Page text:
7 Best Edible Flowers for a Healthy Lifestyle


Flowers are often found as centerpieces for the dinner table, but have you ever thought of adding them to the meal? In many cultures, including our own, flowers like basil, thyme, and parsley have been used to spice up meals. Besides the classics, there are plenty of other edible flowers and plants we should include in our meal plans, as they provide a whole host of health benefits.


Edible Flowers


Top 7 Edible Flowers You Should Add to Healthy Recipes

Do you have some spare holiday or housewarming flowers lying about that you’d prefer to serve up on a plate? Make sure that they were grown without pesticides or other chemicals first, or you could get sick. Always wash your flowers before consuming the following choices.

1. Dandelions: A Super food Disguised as a Weed

Dandelions get a bad rap and are often killed with pesticides, but they are one of the most nutritious foods you could find. As a positive, they’re found everywhere, but only pick dandelions that grow in your yard to ensure they’re safe to eat. The entire plant contains vitamins A, B, C, E, K, Folate, iron, magnesium, calcium, and potassium. The root is primarily used in teas.

2. Hibiscus: Has Many Medicinal Qualities

The hibiscus plant produces large, tropical blossoms that can grow as big as 6 inches. Found in red, pink, white, and yellow, the hibiscus is typically used for ornamental purposes. However, hibiscus petals may reduce blood pressure and cholesterol levels when steeped in tea. Besides drinking the plant, hibiscus edible flowers can be added to jams, relishes, or salads for their sour flavor.


3. Nasturtium: The Pepper of Plants

Nasturtiums are a favorite in households that like to add a bit of spice to their dishes, pestos, and sauces while adding a bit of orange or red to the mix. Its unique savory flavor can be enjoyed cooked or raw for its variety of vitamins and minerals, as well as for its anti-inflammatory effects. As the nasturtium leaves resemble lily pads, they can also look stunning in a garden salad.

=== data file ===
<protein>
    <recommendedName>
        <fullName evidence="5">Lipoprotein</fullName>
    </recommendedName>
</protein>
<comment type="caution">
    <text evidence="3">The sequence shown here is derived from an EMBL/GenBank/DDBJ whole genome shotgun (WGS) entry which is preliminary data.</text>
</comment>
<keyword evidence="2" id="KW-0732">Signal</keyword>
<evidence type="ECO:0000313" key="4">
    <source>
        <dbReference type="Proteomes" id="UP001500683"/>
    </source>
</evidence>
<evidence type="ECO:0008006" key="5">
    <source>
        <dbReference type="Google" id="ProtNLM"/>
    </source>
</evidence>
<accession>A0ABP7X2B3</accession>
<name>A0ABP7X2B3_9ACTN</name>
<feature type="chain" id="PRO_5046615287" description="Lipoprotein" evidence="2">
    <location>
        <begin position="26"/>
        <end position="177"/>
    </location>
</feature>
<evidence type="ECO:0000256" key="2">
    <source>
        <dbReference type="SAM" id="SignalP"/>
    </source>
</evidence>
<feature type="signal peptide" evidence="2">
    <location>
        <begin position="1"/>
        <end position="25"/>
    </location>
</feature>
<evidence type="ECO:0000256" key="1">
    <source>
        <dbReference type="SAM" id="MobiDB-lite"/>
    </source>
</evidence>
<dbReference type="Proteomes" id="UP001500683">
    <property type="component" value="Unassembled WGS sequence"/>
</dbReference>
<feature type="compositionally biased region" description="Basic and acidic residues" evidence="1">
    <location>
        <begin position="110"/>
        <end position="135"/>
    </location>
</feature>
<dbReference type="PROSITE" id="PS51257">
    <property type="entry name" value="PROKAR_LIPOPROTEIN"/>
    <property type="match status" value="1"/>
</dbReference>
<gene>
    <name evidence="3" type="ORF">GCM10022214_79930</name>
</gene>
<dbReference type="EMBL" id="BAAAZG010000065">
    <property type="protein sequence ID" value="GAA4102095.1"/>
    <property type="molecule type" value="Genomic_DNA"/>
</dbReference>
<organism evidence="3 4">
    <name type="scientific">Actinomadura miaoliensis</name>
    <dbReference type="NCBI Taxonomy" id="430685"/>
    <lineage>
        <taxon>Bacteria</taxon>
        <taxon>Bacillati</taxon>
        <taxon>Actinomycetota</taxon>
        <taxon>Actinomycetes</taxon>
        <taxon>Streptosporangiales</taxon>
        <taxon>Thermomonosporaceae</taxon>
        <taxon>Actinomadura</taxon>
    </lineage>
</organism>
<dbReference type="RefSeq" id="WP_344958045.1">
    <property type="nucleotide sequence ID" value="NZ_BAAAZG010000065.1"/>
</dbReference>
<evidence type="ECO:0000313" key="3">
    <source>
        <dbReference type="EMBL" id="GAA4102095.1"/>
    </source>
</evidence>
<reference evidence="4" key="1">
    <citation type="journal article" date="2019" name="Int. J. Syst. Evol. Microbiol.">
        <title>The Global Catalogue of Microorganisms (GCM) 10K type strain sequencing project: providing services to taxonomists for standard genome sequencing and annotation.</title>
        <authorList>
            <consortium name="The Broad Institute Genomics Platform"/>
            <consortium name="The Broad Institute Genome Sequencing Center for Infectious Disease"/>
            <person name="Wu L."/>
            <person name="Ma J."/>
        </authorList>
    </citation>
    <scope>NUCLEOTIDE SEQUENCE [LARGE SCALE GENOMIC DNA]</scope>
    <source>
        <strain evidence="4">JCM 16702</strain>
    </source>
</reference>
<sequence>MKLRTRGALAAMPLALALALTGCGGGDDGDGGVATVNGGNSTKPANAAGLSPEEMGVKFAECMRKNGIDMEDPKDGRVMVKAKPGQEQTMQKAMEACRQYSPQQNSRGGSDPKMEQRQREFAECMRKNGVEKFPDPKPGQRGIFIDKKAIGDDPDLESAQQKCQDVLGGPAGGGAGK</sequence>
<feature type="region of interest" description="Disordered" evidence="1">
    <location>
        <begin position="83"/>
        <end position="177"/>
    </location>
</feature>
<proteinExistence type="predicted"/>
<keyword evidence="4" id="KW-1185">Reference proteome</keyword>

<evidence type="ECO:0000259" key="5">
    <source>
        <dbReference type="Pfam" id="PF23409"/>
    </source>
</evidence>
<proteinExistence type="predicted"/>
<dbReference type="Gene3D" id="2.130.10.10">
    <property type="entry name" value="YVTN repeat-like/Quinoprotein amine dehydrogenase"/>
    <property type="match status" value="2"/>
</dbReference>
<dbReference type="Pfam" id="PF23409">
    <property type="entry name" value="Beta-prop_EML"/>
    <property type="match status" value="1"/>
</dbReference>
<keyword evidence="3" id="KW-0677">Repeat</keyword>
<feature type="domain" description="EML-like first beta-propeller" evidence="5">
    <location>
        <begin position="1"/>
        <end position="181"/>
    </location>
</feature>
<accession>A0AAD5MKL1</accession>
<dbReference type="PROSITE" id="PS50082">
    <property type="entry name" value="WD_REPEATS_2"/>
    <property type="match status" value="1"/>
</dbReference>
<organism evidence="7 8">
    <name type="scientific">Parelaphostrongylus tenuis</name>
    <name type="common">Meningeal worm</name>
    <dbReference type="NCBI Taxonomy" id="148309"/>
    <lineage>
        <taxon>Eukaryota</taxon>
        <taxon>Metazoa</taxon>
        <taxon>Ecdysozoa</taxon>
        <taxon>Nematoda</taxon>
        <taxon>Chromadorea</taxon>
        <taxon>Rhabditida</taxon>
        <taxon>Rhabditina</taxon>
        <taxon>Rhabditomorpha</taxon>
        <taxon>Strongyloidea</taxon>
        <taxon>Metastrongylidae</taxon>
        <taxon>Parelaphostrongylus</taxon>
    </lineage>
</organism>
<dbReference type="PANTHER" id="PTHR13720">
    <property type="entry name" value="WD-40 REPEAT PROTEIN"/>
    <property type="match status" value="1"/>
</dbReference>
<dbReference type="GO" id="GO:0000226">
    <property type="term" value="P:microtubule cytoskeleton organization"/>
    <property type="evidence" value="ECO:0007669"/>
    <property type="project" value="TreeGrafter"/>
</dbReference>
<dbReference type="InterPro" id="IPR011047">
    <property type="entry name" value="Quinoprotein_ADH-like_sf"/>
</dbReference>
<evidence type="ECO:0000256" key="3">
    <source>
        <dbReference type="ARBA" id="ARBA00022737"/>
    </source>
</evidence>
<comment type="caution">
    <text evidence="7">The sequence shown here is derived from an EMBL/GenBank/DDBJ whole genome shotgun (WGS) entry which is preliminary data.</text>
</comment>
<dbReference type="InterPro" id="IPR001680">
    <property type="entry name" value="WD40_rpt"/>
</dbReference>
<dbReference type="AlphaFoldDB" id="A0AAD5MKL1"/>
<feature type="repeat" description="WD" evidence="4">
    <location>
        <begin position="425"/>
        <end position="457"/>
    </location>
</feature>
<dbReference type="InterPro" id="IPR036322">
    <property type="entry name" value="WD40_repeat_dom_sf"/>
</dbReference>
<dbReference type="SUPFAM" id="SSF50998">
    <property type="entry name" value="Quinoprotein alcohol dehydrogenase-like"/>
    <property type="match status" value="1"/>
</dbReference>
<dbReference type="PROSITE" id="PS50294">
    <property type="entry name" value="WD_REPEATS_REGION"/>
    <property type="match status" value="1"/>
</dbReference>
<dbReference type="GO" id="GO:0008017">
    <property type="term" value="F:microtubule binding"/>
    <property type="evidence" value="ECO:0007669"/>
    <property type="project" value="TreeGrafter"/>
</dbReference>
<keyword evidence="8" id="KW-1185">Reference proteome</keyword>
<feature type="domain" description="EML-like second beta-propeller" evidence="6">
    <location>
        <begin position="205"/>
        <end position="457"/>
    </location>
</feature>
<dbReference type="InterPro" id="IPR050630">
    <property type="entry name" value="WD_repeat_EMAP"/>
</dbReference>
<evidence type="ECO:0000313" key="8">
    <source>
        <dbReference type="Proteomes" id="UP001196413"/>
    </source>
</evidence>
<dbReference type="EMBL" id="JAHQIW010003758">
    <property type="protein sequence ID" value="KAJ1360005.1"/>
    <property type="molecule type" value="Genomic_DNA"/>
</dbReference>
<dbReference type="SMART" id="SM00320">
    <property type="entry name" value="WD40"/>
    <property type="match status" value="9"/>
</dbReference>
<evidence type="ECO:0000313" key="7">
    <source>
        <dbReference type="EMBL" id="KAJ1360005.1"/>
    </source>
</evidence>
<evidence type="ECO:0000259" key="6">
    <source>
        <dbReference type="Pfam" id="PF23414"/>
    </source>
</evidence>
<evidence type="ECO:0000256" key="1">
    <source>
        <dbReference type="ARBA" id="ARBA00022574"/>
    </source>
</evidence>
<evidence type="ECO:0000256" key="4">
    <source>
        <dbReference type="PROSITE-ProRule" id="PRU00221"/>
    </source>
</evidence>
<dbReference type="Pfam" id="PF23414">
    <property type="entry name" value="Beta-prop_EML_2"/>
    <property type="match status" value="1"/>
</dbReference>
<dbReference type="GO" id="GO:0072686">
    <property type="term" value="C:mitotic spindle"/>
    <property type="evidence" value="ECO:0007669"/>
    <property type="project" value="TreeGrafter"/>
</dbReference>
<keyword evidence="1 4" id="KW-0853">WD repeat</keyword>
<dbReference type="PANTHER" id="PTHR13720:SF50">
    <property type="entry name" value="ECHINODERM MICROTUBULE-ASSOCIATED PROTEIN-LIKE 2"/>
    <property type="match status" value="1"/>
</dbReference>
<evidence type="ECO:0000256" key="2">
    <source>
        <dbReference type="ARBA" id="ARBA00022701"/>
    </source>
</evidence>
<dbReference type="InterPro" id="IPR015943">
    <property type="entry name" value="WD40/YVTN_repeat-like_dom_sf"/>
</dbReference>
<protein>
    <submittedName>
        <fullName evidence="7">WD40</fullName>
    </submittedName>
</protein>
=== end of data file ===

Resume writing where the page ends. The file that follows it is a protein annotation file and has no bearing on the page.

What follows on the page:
4. Rose: A Low-Calorie Sweet Snack

Roses aren’t just sweet to look at; they also have a sugary taste. All rose species currently found on Earth are edible, but some varieties taste better than others. The white beach rose, red beach rose, Damask rose, and Apothecary roses taste the best, but to add more flavor, feel free to add a sugar brush with water and sugar. Eating roses can help to reduce anxiety.

5. Squash Blossoms: Inexpensive and Taste Incredible

The male squash plant produces squash blossoms, which taste similar to the squash fruit but milder. Zucchini blossoms are the most popular because their flowers are large and close in at the end, making them perfect candidates for stuffing. Squash blossoms are typically fried or stuffed with cheese, and they contain the same nutrients as the full squash fruit.

6. Lavender: Versatile and Flavorful

Don’t sleep on lavender as an ingredient because its distinctive fragrance mixed with its sweet and savory flavor pairs well with most dishes. Lavender is a popular addition to dry spice rubs, herbal teas, liqueurs, syrups, baked goods, and salads. When consumed or inhaled, lavender can alleviate anxiety, insomnia, and stress, but it can only help your digestion if eaten.

7. Pansy: Comes in a Variety of Flavors, but Mostly Used for Their Color

Drab food is challenging to eat, but adding a few pansies to a salad will make it look instantly more appetizing. A few studies have shown that a pansies antioxidant profile can improve the nutritional properties of food. Purple, blue, and yellow pansies are the most common. All varieties are used in green salads, cakes, pastries, popsicles, cookies, and meat dishes.